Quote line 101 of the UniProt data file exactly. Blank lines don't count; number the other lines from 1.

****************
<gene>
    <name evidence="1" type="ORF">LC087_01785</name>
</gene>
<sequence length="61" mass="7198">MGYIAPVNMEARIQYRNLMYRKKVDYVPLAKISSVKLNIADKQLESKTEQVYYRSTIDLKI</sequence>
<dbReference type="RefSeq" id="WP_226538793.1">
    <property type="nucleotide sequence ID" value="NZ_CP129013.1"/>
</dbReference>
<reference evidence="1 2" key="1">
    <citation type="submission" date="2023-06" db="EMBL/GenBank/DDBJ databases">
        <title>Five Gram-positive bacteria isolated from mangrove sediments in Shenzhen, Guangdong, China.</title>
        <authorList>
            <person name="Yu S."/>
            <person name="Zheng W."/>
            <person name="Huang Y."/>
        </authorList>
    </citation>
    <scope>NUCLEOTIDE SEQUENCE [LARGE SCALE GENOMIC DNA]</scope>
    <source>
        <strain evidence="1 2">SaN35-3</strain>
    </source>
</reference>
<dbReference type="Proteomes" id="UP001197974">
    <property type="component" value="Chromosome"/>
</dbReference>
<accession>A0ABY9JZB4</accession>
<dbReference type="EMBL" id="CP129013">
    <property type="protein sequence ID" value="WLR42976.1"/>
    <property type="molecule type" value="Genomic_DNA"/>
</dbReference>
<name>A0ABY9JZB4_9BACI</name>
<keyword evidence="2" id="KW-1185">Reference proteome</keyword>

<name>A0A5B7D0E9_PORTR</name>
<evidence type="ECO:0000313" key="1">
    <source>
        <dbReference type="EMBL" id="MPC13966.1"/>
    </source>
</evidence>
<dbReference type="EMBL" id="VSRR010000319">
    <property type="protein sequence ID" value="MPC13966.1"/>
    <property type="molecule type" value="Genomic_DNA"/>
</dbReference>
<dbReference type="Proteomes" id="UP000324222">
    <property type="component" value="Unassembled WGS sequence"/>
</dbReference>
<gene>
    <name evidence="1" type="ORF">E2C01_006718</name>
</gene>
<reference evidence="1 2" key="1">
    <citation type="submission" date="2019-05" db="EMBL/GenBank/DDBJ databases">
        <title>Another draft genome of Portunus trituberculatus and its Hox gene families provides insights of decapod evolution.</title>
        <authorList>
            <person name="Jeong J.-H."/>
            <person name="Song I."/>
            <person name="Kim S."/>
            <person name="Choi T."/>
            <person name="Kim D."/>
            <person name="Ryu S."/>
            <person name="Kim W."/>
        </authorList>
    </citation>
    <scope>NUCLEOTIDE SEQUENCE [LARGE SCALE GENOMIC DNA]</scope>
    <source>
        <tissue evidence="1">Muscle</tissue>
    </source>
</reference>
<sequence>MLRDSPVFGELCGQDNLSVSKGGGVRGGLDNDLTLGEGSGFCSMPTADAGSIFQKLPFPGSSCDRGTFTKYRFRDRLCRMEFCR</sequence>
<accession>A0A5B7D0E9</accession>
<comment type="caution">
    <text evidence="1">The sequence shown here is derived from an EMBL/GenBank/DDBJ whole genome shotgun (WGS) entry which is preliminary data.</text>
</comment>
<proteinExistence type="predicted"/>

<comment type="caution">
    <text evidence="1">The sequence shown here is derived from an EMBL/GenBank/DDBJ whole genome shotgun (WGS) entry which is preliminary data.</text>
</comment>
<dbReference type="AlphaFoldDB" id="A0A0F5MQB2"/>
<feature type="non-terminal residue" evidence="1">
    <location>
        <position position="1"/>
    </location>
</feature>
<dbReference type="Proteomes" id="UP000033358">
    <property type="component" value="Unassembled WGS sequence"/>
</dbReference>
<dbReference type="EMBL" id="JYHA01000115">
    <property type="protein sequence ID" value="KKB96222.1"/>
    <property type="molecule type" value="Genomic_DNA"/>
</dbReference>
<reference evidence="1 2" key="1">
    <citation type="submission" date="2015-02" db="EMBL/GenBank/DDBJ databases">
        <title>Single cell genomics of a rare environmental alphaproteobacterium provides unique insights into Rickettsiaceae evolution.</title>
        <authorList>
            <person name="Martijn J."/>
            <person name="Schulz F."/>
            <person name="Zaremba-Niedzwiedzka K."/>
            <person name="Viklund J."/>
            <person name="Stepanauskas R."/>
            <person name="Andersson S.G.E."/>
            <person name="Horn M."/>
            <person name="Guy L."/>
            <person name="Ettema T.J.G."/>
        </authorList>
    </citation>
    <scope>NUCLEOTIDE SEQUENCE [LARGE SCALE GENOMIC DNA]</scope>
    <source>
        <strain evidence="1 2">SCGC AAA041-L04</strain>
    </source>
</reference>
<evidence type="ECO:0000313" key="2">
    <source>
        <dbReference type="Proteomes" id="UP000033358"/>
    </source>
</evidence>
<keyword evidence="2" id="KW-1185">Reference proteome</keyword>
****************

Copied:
        </authorList>